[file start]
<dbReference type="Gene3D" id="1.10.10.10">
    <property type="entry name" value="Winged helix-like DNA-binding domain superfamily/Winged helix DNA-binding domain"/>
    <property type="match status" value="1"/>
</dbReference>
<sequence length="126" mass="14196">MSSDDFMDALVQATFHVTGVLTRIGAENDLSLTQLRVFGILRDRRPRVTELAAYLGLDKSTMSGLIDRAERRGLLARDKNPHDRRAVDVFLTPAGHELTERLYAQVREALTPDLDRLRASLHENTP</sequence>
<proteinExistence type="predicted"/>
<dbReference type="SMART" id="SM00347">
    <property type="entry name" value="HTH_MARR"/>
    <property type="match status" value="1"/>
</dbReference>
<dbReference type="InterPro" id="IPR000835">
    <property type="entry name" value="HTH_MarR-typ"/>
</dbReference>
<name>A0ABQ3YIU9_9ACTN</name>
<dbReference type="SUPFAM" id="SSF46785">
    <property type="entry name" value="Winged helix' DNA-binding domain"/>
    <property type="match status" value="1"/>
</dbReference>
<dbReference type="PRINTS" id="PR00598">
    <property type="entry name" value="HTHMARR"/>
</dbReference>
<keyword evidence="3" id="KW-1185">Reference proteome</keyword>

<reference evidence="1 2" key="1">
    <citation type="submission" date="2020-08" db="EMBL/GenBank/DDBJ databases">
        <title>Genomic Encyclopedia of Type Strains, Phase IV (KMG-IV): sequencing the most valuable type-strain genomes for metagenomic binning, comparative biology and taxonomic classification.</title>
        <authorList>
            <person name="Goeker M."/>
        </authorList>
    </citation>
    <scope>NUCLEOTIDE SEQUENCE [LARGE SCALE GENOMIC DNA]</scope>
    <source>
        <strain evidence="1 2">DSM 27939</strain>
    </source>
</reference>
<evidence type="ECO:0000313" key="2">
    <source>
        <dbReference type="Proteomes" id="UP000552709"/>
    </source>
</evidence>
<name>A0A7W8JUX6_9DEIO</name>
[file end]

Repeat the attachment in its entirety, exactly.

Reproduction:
<dbReference type="Gene3D" id="1.10.10.10">
    <property type="entry name" value="Winged helix-like DNA-binding domain superfamily/Winged helix DNA-binding domain"/>
    <property type="match status" value="1"/>
</dbReference>
<sequence length="126" mass="14196">MSSDDFMDALVQATFHVTGVLTRIGAENDLSLTQLRVFGILRDRRPRVTELAAYLGLDKSTMSGLIDRAERRGLLARDKNPHDRRAVDVFLTPAGHELTERLYAQVREALTPDLDRLRASLHENTP</sequence>
<proteinExistence type="predicted"/>
<dbReference type="SMART" id="SM00347">
    <property type="entry name" value="HTH_MARR"/>
    <property type="match status" value="1"/>
</dbReference>
<dbReference type="InterPro" id="IPR000835">
    <property type="entry name" value="HTH_MarR-typ"/>
</dbReference>
<name>A0ABQ3YIU9_9ACTN</name>
<dbReference type="SUPFAM" id="SSF46785">
    <property type="entry name" value="Winged helix' DNA-binding domain"/>
    <property type="match status" value="1"/>
</dbReference>
<dbReference type="PRINTS" id="PR00598">
    <property type="entry name" value="HTHMARR"/>
</dbReference>
<keyword evidence="3" id="KW-1185">Reference proteome</keyword>

<reference evidence="1 2" key="1">
    <citation type="submission" date="2020-08" db="EMBL/GenBank/DDBJ databases">
        <title>Genomic Encyclopedia of Type Strains, Phase IV (KMG-IV): sequencing the most valuable type-strain genomes for metagenomic binning, comparative biology and taxonomic classification.</title>
        <authorList>
            <person name="Goeker M."/>
        </authorList>
    </citation>
    <scope>NUCLEOTIDE SEQUENCE [LARGE SCALE GENOMIC DNA]</scope>
    <source>
        <strain evidence="1 2">DSM 27939</strain>
    </source>
</reference>
<evidence type="ECO:0000313" key="2">
    <source>
        <dbReference type="Proteomes" id="UP000552709"/>
    </source>
</evidence>
<name>A0A7W8JUX6_9DEIO</name>